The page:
Author Archives: Marc Isaacs


About Marc Isaacs

Laboratory technician for the Bioimaging and Histology units within the School of Biosciences.

IN FOCUS: Imaging Cleared Tissues by Lightsheet Microscopy.

We’ve had a Zeiss Lightsheet Z.1 system in the Bioimaging Hub for a little while. In the main, the system  has been used to examine small developmental organisms (e.g. zebrafish larvae) and organoids that can be introduced into the lightsheet sample chamber via thin  glass capillary tubes (0.68-2.15mm diameter) or via a 1 ml plastic syringe.  This is accomplished by embedding the sample in molten low melting point agarose, drawing it into the capillary tube/syringe and then, once the agarose has set,  positioning the sample into the light path by displacing the solid agarose cylinder out of the capillary/syringe via a plunger.

To support a new programme of research, the School of Biosciences recently purchased a state of the art  X-CLARITY tissue clearing system. This allows much larger tissue and organ samples to be rendered transparent quickly, efficiently and reproducibly for both confocal and lightsheet microscopy. Unfortunately, due to their larger size, the samples cannot be introduced into the lightsheet sample chamber via the procedure described above.  In this technical feature we have evaluated a range of procedures for lightsheet presentation of large cleared mammalian tissues and organs.

The test sample we received in PBS had been processed  by a colleague using the X-CLARITY system using standard methodologies recommended by the manufacturer. The tissue was completely transparent  after clearing, however its transferal to PBS (e.g. for post-clearing immuno-labelling) resulted in a marked change in opacity, the tissue becoming cloudy white in appearance. We thus returned the sample to distilled water (overnight at 4oC) and observed a return to optical clarity with slight osmotic swelling of the tissue.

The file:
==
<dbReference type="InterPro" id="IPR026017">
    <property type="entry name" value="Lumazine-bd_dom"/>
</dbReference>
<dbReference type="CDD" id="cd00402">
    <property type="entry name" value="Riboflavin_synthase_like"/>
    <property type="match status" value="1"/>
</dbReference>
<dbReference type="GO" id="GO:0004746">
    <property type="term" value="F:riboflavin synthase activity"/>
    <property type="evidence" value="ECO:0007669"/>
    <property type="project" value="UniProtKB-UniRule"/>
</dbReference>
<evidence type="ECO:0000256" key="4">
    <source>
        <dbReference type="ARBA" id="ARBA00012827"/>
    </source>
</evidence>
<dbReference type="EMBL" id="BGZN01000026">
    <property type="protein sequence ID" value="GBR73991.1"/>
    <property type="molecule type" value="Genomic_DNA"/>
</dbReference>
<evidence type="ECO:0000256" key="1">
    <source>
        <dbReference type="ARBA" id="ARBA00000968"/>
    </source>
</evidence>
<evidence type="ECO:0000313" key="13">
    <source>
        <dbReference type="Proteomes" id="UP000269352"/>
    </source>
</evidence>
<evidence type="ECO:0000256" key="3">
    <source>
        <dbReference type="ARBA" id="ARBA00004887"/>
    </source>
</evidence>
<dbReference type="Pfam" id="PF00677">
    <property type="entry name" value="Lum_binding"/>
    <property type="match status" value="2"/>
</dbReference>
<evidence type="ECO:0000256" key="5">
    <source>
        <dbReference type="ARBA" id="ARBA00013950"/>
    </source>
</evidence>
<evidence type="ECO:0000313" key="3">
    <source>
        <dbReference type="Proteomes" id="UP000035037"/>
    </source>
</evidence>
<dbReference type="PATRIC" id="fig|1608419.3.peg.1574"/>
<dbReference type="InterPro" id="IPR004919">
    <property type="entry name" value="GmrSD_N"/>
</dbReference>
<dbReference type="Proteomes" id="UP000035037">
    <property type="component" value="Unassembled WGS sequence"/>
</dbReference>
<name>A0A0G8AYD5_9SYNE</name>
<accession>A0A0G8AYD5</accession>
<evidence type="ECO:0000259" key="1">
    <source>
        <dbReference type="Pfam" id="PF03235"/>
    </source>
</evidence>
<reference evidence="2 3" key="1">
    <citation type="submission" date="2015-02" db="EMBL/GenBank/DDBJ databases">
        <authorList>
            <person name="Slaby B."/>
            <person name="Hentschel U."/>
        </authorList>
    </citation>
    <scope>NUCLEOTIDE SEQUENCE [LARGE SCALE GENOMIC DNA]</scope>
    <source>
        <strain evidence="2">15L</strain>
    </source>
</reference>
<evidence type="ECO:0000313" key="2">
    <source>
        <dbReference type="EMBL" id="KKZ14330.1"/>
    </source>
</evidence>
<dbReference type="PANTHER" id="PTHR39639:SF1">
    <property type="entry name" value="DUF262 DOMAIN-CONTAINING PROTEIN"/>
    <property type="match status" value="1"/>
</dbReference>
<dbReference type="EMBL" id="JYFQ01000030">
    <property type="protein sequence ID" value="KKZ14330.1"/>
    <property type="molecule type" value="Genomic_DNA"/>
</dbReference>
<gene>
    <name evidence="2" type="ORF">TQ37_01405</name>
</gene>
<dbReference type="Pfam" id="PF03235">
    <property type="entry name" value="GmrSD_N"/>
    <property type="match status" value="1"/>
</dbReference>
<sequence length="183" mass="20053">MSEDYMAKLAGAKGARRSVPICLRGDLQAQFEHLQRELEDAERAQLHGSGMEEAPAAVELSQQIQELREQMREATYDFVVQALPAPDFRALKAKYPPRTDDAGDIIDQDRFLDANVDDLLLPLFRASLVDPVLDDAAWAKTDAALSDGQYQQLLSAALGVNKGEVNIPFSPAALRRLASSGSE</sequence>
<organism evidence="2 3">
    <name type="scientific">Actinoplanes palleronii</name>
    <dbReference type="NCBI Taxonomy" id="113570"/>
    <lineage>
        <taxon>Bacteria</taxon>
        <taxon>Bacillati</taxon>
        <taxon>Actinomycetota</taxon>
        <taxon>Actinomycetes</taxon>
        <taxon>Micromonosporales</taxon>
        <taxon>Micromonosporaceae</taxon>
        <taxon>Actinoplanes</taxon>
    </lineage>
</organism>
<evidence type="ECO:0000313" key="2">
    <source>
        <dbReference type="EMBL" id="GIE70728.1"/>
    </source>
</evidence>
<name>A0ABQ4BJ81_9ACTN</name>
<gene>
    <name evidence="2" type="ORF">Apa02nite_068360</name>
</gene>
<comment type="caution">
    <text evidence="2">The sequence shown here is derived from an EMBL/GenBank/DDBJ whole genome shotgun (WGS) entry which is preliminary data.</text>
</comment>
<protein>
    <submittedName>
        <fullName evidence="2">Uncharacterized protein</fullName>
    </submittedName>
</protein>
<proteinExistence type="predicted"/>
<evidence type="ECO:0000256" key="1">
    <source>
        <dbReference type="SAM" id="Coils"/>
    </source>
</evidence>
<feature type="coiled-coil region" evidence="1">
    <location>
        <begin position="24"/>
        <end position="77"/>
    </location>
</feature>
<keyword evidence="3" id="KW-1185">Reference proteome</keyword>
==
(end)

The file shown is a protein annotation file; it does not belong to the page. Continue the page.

Above: The cleared sample has a translucent, jelly-like appearance.

Generally, cleared tissue has a higher refractive index than water (n=1.33) and  X-CLARITY tissue clearing results in a refractive index close to 1.45. To avoid introducing optical aberrations that can limit resolution,  RI-matching of substrates and optics is recommended.  Consequently, our plan was to transfer the cleared tissue into X-CLARITY RI-matched (n=1.45) mounting medium and set up the lightsheet microscope for imaging of cleared tissues using a low power x5 detection objective (and x5 left and right illumination objectives) which would allow us to capture a large image field. 

Prior to fitting the x5 detection objective an RI-matched spacer ring (see below) was first screwed into the detection objective mount.

Above: Spacer ring for n=1.45 lenses.

After the n=1.45 spacer ring was fitted, the x5 detection objective was screwed into place (seen centrally in below image) followed by the x5 illumination objectives to the left and right (see below).

Above: Light sheet objectives. Illumination on left and right, observation to the rear.

Once the objective lenses had been screwed into place, the sample chamber was inserted (see below). The use of a clearing mountant requires a specific n=1.45 sample chamber. We used the n=1.45 chamber for the x5 (air) detection objective. This chamber has glass portals (coverslips) on each of its  vertical facets (unlike the x20 clearing chamber that is open at the rear to accomodate the x20 detection lens designed for immersion observation).

Above: Sample chamber for clearing (n=1.45).

Unfortunately, as it turned out, the RI-matched X-CLARITY mounting medium for optimum imaging of X-CLARITY cleared samples wasn’t available to us on the day, necessitating a quick re-think. As the tissue sample remained in distilled water  we decided to image, sub-optimally, in this medium. To do this we quickly swapped the n=1.45 spacer ring on the detection objective to the n=1.33 spacer. We then switched to the standard (water-based) sample chamber.